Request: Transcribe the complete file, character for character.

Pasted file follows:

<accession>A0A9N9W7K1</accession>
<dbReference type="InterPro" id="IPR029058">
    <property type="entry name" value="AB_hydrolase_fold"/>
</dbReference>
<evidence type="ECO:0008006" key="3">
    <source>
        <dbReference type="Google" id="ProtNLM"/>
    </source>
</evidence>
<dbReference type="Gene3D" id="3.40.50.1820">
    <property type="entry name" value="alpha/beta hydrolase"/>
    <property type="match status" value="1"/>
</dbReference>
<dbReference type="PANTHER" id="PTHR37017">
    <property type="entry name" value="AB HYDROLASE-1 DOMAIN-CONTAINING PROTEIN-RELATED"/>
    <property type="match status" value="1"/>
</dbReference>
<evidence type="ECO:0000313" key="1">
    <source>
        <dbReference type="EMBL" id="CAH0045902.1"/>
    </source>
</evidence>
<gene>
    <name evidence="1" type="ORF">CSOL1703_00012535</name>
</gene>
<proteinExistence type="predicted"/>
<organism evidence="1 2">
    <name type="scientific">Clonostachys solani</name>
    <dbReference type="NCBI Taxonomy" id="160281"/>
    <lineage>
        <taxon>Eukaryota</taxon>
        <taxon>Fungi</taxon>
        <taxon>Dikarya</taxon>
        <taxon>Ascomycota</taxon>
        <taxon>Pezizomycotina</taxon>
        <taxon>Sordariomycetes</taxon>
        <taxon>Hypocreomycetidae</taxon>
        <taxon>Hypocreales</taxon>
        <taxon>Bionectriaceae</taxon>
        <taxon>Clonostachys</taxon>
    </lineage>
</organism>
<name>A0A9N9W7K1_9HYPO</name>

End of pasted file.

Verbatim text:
<accession>A0A9N9W7K1</accession>
<dbReference type="InterPro" id="IPR029058">
    <property type="entry name" value="AB_hydrolase_fold"/>
</dbReference>
<evidence type="ECO:0008006" key="3">
    <source>
        <dbReference type="Google" id="ProtNLM"/>
    </source>
</evidence>
<dbReference type="Gene3D" id="3.40.50.1820">
    <property type="entry name" value="alpha/beta hydrolase"/>
    <property type="match status" value="1"/>
</dbReference>
<dbReference type="PANTHER" id="PTHR37017">
    <property type="entry name" value="AB HYDROLASE-1 DOMAIN-CONTAINING PROTEIN-RELATED"/>
    <property type="match status" value="1"/>
</dbReference>
<evidence type="ECO:0000313" key="1">
    <source>
        <dbReference type="EMBL" id="CAH0045902.1"/>
    </source>
</evidence>
<gene>
    <name evidence="1" type="ORF">CSOL1703_00012535</name>
</gene>
<proteinExistence type="predicted"/>
<organism evidence="1 2">
    <name type="scientific">Clonostachys solani</name>
    <dbReference type="NCBI Taxonomy" id="160281"/>
    <lineage>
        <taxon>Eukaryota</taxon>
        <taxon>Fungi</taxon>
        <taxon>Dikarya</taxon>
        <taxon>Ascomycota</taxon>
        <taxon>Pezizomycotina</taxon>
        <taxon>Sordariomycetes</taxon>
        <taxon>Hypocreomycetidae</taxon>
        <taxon>Hypocreales</taxon>
        <taxon>Bionectriaceae</taxon>
        <taxon>Clonostachys</taxon>
    </lineage>
</organism>
<name>A0A9N9W7K1_9HYPO</name>